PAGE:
This week, I'm going to answer three awesome questions that have been sent in to me via Facebook and email: Why does a reboot work? Why does closing apps save battery? And, why does a computer automatically connect to certain WiFi connections?
This week, I’m going to answer three awesome questions that have been sent in to me via Facebook and email.
1.) Why does rebooting work to fix computer problems?
This question was brought to me by listener Michelle, and it’s a pretty interesting one. A lot of people know that if your computer is acting strange, if your router stops working, or if your phone is kind of glitchy, then you should restart it. About 90% of the time, a simple reboot is all that your system needs.
The question, though, is why does this work? Why does simply pulling the power cord fix your computer’s issues, and why does it seem to work for so many different types of electronics?
Well, the reason has mostly to do with wiping the memory of the device that is running. If you’ve listened to my episode on the anatomy of a computer then you would know that RAM or computer memory holds programs and system processes that are currently in use. After a while of being on or with a lot of programs running, this memory can get packed full of stuff, or just get into a bunch of strange states.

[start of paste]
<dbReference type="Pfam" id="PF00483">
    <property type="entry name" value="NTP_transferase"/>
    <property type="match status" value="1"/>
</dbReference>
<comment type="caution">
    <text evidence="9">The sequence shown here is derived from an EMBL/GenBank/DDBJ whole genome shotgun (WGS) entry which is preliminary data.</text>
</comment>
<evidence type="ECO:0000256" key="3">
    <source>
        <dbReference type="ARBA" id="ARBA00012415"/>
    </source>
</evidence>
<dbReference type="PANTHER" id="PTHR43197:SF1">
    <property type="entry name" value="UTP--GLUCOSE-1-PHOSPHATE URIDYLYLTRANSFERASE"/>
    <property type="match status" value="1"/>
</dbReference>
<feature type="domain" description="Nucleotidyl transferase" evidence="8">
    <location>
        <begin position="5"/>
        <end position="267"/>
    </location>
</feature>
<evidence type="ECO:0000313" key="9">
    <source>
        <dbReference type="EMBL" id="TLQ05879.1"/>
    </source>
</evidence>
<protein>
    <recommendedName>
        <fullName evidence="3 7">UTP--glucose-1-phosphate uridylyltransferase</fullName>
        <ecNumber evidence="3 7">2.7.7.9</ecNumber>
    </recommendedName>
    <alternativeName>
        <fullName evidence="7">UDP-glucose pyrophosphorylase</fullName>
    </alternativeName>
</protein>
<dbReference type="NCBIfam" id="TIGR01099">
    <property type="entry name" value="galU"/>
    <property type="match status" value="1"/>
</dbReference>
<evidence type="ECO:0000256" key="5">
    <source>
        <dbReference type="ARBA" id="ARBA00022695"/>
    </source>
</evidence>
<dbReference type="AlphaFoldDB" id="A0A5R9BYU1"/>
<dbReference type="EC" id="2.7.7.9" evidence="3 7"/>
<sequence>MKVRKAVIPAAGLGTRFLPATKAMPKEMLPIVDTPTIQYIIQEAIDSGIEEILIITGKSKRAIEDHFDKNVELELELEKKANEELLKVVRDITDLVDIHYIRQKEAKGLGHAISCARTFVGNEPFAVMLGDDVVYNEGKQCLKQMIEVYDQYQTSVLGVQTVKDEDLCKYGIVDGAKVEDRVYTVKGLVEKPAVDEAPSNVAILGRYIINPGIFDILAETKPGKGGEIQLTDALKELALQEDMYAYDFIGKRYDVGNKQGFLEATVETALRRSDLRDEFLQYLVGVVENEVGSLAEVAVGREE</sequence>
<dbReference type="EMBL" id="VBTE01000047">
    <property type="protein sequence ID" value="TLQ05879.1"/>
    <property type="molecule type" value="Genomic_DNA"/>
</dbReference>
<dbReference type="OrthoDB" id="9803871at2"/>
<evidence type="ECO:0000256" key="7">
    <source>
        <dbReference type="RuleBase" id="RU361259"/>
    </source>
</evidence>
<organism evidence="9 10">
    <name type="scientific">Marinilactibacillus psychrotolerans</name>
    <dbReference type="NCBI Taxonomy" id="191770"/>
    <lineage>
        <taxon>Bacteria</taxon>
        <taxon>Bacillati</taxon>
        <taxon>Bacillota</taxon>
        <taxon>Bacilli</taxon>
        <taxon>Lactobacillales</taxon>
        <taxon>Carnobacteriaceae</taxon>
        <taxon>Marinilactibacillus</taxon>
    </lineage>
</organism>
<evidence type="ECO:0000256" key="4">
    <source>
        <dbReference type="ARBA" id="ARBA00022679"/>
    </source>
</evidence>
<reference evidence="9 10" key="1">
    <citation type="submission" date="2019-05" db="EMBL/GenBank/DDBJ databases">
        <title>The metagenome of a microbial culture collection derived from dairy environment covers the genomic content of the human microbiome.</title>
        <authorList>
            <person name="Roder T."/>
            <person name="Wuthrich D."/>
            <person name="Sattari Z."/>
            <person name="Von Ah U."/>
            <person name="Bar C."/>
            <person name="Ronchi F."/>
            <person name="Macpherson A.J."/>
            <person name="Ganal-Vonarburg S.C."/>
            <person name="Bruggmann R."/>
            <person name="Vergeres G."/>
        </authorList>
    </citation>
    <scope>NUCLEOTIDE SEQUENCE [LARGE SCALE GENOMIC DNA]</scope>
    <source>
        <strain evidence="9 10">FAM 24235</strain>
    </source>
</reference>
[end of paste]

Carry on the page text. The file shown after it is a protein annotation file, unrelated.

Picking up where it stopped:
Years and years ago, this was be more of an issue because programs were not designed as well to work with other programs, and some programs didn’t use memory efficiently which would gobble up a ton of resources.
When you shutdown, or reboot, this memory of processes and programs gets erased and your computer gets a fresh start (sort of like waking up from a good night’s sleep). Often times, this will fix whatever minor issue was happening.
The same goes for most other devices that use RAM (which stands for random access memory, in case you were curious). When they are shut off, their RAM is cleared generally fixing whatever weird state they were in. If you’ve ever had to unplug a device for more than 10 seconds when rebooting or shutting off your device, this has to do with capacitors.
Capacitors are like tiny little batteries inside your electronic device. They do a ton of different things, but when you unplug your device they need a short amount of time to discharge completely so your device is truly off. No Frankenstein devices for us!